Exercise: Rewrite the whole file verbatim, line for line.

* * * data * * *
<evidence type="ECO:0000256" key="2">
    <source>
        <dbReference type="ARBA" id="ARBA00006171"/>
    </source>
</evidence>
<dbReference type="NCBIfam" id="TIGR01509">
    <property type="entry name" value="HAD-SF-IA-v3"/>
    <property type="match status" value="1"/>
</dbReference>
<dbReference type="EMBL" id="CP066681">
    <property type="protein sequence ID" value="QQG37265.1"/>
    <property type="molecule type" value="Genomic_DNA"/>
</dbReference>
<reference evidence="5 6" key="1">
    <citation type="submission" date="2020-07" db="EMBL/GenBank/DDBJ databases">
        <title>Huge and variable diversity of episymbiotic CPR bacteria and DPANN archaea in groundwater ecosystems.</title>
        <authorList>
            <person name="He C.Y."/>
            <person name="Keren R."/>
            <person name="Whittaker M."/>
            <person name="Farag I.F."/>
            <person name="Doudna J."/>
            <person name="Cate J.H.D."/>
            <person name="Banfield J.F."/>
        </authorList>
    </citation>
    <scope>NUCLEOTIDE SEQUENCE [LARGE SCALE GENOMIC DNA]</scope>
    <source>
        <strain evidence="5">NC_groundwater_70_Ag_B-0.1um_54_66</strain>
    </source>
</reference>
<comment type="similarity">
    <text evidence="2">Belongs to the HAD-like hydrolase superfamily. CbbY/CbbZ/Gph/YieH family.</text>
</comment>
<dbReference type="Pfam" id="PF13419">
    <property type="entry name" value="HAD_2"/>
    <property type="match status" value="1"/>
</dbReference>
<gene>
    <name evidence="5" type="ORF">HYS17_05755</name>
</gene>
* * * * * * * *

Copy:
<evidence type="ECO:0000256" key="2">
    <source>
        <dbReference type="ARBA" id="ARBA00006171"/>
    </source>
</evidence>
<dbReference type="NCBIfam" id="TIGR01509">
    <property type="entry name" value="HAD-SF-IA-v3"/>
    <property type="match status" value="1"/>
</dbReference>
<dbReference type="EMBL" id="CP066681">
    <property type="protein sequence ID" value="QQG37265.1"/>
    <property type="molecule type" value="Genomic_DNA"/>
</dbReference>
<reference evidence="5 6" key="1">
    <citation type="submission" date="2020-07" db="EMBL/GenBank/DDBJ databases">
        <title>Huge and variable diversity of episymbiotic CPR bacteria and DPANN archaea in groundwater ecosystems.</title>
        <authorList>
            <person name="He C.Y."/>
            <person name="Keren R."/>
            <person name="Whittaker M."/>
            <person name="Farag I.F."/>
            <person name="Doudna J."/>
            <person name="Cate J.H.D."/>
            <person name="Banfield J.F."/>
        </authorList>
    </citation>
    <scope>NUCLEOTIDE SEQUENCE [LARGE SCALE GENOMIC DNA]</scope>
    <source>
        <strain evidence="5">NC_groundwater_70_Ag_B-0.1um_54_66</strain>
    </source>
</reference>
<comment type="similarity">
    <text evidence="2">Belongs to the HAD-like hydrolase superfamily. CbbY/CbbZ/Gph/YieH family.</text>
</comment>
<dbReference type="Pfam" id="PF13419">
    <property type="entry name" value="HAD_2"/>
    <property type="match status" value="1"/>
</dbReference>
<gene>
    <name evidence="5" type="ORF">HYS17_05755</name>
</gene>